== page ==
In the surest sign yet that the trade war is hurting the American economy, manufacturing activity contracted for the second month in a row in September, falling to a level not seen in 10 years.
The Institute of Supply Management's closely-watched manufacturing index dropped to 47.8 in September, its lowest level since June 2009 and worse than what economists had expected.
The index measures month-to-month changes in the industry. A reading above 50 denotes growth in the sector.
"Global trade remains the most significant issue, as demonstrated by the contraction in new export orders that began in July 2019," said Timothy Fiore, chair of the ISM's manufacturing business survey committee.
Making matters worse, the contraction in September was steeper than it was in August, when the sector contracted for the first time in three years because of higher prices that factories pay for materials and weaker global demand.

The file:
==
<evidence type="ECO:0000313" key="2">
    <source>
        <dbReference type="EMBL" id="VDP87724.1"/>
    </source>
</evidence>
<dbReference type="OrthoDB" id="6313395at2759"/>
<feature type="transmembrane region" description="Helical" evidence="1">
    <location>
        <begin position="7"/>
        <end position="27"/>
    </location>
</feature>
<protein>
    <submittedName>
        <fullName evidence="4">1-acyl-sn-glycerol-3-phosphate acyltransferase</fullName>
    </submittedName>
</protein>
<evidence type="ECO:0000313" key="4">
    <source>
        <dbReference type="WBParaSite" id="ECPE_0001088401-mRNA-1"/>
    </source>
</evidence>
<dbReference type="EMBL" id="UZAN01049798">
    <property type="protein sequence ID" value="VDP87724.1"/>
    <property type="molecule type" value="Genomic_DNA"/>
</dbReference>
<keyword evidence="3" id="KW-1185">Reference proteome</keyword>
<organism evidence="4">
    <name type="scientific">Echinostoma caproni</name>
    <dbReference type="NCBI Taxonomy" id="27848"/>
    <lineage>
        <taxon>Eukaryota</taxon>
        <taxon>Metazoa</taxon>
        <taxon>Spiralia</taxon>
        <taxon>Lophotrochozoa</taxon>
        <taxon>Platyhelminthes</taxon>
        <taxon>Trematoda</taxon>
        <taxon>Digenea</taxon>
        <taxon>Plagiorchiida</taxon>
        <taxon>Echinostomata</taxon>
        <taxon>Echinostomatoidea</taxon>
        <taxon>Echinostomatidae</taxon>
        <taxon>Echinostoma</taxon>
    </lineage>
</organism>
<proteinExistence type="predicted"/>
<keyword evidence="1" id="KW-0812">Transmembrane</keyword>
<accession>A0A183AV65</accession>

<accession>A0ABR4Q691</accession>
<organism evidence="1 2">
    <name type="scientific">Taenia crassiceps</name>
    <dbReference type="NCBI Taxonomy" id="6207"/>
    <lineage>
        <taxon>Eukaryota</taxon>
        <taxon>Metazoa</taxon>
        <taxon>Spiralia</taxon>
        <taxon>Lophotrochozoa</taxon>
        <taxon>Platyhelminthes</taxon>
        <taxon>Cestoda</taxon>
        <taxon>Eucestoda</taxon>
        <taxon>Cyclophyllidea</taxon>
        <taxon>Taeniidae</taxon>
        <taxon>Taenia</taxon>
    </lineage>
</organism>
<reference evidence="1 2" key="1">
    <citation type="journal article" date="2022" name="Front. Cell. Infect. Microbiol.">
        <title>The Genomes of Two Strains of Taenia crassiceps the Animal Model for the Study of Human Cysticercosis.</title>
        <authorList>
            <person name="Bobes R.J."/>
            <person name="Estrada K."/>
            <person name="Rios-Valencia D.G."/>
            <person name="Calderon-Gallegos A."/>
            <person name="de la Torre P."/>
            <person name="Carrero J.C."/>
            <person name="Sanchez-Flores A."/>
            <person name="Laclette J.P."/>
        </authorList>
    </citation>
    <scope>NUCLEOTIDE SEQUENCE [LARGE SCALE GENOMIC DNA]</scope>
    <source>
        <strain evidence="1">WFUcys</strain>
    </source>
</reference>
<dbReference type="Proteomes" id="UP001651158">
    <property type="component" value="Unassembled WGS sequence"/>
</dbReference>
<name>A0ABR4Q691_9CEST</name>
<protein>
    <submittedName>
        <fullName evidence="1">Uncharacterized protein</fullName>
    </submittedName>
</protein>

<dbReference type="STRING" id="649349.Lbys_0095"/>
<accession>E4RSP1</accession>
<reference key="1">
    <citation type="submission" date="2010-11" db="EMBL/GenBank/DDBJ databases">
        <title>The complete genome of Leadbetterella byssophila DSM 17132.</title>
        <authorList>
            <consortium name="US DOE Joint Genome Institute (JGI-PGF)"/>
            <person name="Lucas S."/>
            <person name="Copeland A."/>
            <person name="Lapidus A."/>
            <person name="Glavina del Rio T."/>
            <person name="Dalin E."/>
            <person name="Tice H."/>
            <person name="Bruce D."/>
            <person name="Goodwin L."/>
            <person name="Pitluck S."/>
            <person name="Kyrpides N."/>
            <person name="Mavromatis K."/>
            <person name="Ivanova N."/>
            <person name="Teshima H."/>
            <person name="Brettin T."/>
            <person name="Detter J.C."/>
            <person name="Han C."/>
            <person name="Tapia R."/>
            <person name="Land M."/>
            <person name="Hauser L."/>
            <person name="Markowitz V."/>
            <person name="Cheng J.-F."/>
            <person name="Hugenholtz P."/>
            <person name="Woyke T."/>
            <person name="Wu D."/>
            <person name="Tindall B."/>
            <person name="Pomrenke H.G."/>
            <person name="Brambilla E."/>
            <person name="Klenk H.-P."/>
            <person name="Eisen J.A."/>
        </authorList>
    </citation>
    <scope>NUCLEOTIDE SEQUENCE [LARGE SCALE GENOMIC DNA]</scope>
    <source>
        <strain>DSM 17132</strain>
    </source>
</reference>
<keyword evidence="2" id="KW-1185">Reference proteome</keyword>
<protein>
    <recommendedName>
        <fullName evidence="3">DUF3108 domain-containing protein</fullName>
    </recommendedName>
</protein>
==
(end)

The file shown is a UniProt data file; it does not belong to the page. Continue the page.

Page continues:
And the slowdown isn't over.
Companies that make machinery cited softening demand and reduced backlogs, but food, beverage and tobacco producers said Chinese tariffs are hurting their businesses, the ISM survey showed.
The overall index number was bad, but more worrisome is the report's drop in factory orders of exports, said Torsten Slok, chief economist at Deutsche Bank. "There is no end in sight to this slowdown, the recession risk is real," he wrote in a note to clients.
As recession worries resurface, investors wonder whether the Federal Reserve could turn more dovish as the year comes to an end.
The central banks cut interest rates twice this year, in July and again last month, to boost the economy. But at its September meeting the average forecast from policy committee members didn't account for further cuts this year. The softening manufacturing data could change this.
Market expectations for a quarter percentage points interest rate cut in October jumped to 65%, compared to under 40% Monday in the wake of the ISM data, according to the CME FedWatch Tool.
The index's sharp decline also might be related to the General Motors strike, now in its third week, suggested Paul Ashworth, chief economist at Capital Economics.